The parameters indeed work well!
Now, what does this new knowledge tell you about the SVC classifier that you had modeled before you had done the grid search?
Let’s back up to the model that you had made before.
You see that in the SVM classifier, the penalty parameter
C of the error term is specified at
100.. Lastly, you see that the kernel has been explicitly specified as a
linear one. The
kernelargument specifies the kernel type that you’re going to use in the algorithm and by default, this is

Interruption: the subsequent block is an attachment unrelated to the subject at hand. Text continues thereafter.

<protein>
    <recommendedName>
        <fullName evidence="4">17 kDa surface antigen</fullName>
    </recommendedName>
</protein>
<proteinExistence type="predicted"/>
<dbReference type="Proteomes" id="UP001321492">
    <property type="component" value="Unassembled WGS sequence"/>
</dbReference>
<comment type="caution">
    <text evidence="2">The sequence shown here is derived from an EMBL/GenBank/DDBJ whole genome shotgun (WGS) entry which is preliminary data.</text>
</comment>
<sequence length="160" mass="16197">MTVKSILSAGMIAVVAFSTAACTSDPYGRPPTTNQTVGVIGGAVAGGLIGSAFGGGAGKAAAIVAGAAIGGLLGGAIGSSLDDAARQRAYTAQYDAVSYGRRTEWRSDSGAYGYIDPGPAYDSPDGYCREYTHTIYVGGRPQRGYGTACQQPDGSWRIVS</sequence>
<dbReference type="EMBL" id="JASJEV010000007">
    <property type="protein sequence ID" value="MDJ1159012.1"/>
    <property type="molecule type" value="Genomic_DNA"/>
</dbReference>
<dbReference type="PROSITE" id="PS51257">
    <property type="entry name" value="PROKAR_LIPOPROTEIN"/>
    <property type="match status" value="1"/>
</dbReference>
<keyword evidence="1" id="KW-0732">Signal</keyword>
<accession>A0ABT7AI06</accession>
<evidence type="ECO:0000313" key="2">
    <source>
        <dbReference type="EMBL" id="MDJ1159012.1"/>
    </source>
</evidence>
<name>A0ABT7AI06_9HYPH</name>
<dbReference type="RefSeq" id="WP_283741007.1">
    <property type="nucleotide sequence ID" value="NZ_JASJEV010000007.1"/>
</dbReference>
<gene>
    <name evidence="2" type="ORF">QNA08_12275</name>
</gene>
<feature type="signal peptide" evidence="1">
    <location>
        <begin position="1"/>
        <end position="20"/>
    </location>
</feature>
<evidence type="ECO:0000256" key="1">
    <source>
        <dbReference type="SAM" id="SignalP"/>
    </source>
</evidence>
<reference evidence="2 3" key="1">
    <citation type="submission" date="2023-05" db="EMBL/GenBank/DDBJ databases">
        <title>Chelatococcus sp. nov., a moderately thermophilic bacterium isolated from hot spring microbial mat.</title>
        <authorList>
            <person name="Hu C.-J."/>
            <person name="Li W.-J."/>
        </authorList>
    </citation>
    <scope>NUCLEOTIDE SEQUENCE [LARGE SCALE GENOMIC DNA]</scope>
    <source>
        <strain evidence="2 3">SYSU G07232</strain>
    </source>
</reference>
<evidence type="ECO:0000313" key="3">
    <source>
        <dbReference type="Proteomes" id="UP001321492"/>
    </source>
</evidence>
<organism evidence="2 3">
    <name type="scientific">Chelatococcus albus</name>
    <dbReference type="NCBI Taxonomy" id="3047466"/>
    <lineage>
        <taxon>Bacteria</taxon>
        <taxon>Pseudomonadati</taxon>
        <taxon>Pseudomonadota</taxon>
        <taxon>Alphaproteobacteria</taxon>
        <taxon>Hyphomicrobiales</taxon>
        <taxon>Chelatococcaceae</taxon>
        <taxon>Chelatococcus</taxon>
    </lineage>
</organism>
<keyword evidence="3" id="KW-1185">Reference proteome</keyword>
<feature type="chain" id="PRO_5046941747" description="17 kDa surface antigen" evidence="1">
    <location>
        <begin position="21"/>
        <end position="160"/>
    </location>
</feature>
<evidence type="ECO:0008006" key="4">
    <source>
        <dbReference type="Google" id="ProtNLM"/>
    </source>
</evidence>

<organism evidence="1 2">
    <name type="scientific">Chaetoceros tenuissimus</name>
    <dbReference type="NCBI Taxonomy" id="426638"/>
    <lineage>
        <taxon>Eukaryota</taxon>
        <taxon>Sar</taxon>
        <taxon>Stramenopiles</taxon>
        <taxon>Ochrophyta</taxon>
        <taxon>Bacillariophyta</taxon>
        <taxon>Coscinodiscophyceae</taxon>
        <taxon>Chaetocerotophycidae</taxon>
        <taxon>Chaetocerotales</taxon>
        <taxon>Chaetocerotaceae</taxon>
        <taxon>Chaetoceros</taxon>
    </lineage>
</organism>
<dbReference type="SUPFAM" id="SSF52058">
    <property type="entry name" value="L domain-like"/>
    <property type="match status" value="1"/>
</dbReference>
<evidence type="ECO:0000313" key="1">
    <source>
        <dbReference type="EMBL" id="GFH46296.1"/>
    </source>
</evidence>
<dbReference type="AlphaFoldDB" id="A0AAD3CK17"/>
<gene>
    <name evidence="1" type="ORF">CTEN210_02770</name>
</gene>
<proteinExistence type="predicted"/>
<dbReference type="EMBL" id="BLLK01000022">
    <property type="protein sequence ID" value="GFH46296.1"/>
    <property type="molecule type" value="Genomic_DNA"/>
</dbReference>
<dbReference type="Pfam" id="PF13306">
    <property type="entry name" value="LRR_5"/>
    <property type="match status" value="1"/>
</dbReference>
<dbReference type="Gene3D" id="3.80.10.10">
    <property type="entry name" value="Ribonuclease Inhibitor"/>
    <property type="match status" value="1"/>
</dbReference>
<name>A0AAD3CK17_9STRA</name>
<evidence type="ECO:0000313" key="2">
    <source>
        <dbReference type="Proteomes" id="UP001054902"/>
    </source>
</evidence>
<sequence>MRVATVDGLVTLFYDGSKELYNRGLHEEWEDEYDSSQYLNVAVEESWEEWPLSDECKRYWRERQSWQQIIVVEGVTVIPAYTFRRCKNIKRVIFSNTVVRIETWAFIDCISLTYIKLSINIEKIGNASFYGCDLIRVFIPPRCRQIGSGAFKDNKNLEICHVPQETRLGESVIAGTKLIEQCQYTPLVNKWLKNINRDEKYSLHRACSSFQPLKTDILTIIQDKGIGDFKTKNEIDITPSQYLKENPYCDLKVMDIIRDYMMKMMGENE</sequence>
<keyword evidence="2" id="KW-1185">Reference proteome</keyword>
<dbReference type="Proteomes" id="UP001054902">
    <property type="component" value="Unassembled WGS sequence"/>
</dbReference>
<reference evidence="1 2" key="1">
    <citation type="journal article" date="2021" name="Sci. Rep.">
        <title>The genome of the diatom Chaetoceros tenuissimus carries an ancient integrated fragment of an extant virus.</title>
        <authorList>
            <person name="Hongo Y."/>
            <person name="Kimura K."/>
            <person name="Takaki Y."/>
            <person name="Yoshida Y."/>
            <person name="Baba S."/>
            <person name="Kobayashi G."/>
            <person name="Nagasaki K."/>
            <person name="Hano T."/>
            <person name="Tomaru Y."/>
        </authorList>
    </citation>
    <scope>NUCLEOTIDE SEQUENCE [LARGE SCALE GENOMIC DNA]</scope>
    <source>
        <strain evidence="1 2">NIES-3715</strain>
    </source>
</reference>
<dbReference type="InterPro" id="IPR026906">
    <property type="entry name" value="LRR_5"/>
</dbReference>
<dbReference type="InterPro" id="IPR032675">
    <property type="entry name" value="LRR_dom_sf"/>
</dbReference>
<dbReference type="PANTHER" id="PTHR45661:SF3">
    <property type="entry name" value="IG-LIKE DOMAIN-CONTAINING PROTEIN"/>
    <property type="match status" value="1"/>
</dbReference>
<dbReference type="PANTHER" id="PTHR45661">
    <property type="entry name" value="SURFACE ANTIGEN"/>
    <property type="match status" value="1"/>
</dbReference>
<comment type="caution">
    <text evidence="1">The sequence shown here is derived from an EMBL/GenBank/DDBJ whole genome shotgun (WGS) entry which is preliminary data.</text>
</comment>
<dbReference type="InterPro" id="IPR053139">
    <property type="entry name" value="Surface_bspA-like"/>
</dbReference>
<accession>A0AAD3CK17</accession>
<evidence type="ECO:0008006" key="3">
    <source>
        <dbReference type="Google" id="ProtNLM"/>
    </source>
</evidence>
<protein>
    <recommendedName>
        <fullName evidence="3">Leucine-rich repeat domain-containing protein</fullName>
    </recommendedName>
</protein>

rbf. In other cases, you can specify others such as
But what is a kernel exactly?
A kernel is a similarity function, which is used to compute the similarity between the training data points. When you provide a kernel to an algorithm, together with the training data and the labels, you will get a classifier, as is the case here. You will have trained a model that assigns new unseen objects into a particular category. For the SVM, you will typically try to divide your data points linearly.
However, the grid search tells you that an
rbf kernel would’ve worked better. The penalty parameter and the gamma were specified correctly.
Tip: try out the classifier with an
For now, let’s say you continue with a linear kernel and predict the values for the test set:
You can also visualize the images and their predicted labels: